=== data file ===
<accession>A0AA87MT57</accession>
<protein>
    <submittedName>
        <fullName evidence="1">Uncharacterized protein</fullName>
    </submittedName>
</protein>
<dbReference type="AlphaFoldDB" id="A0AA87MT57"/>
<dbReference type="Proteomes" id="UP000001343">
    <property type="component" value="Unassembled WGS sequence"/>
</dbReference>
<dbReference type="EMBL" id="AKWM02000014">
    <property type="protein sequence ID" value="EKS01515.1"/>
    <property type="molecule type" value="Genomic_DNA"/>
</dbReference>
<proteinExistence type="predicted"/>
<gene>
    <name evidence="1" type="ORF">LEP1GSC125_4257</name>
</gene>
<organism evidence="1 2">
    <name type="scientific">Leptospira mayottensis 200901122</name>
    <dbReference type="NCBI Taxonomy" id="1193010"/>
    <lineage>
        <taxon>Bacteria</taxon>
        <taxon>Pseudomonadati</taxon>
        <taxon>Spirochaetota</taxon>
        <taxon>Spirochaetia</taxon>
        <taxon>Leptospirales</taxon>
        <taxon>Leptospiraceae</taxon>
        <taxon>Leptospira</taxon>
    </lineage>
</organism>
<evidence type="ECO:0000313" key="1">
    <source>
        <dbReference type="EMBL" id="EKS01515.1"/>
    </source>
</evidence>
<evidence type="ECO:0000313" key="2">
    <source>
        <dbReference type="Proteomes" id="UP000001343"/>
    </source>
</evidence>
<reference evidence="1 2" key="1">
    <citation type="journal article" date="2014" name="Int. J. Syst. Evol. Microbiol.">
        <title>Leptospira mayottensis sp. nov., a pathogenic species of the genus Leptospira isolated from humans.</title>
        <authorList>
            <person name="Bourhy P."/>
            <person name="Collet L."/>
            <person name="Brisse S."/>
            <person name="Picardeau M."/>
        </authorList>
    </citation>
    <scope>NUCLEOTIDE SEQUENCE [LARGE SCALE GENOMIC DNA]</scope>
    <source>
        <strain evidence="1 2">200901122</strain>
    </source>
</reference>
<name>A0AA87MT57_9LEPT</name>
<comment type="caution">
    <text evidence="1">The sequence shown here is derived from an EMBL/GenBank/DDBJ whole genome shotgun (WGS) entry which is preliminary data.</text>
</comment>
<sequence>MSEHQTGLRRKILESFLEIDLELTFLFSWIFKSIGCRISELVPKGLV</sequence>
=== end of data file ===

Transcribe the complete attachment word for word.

<accession>A0AA87MT57</accession>
<protein>
    <submittedName>
        <fullName evidence="1">Uncharacterized protein</fullName>
    </submittedName>
</protein>
<dbReference type="AlphaFoldDB" id="A0AA87MT57"/>
<dbReference type="Proteomes" id="UP000001343">
    <property type="component" value="Unassembled WGS sequence"/>
</dbReference>
<dbReference type="EMBL" id="AKWM02000014">
    <property type="protein sequence ID" value="EKS01515.1"/>
    <property type="molecule type" value="Genomic_DNA"/>
</dbReference>
<proteinExistence type="predicted"/>
<gene>
    <name evidence="1" type="ORF">LEP1GSC125_4257</name>
</gene>
<organism evidence="1 2">
    <name type="scientific">Leptospira mayottensis 200901122</name>
    <dbReference type="NCBI Taxonomy" id="1193010"/>
    <lineage>
        <taxon>Bacteria</taxon>
        <taxon>Pseudomonadati</taxon>
        <taxon>Spirochaetota</taxon>
        <taxon>Spirochaetia</taxon>
        <taxon>Leptospirales</taxon>
        <taxon>Leptospiraceae</taxon>
        <taxon>Leptospira</taxon>
    </lineage>
</organism>
<evidence type="ECO:0000313" key="1">
    <source>
        <dbReference type="EMBL" id="EKS01515.1"/>
    </source>
</evidence>
<evidence type="ECO:0000313" key="2">
    <source>
        <dbReference type="Proteomes" id="UP000001343"/>
    </source>
</evidence>
<reference evidence="1 2" key="1">
    <citation type="journal article" date="2014" name="Int. J. Syst. Evol. Microbiol.">
        <title>Leptospira mayottensis sp. nov., a pathogenic species of the genus Leptospira isolated from humans.</title>
        <authorList>
            <person name="Bourhy P."/>
            <person name="Collet L."/>
            <person name="Brisse S."/>
            <person name="Picardeau M."/>
        </authorList>
    </citation>
    <scope>NUCLEOTIDE SEQUENCE [LARGE SCALE GENOMIC DNA]</scope>
    <source>
        <strain evidence="1 2">200901122</strain>
    </source>
</reference>
<name>A0AA87MT57_9LEPT</name>
<comment type="caution">
    <text evidence="1">The sequence shown here is derived from an EMBL/GenBank/DDBJ whole genome shotgun (WGS) entry which is preliminary data.</text>
</comment>
<sequence>MSEHQTGLRRKILESFLEIDLELTFLFSWIFKSIGCRISELVPKGLV</sequence>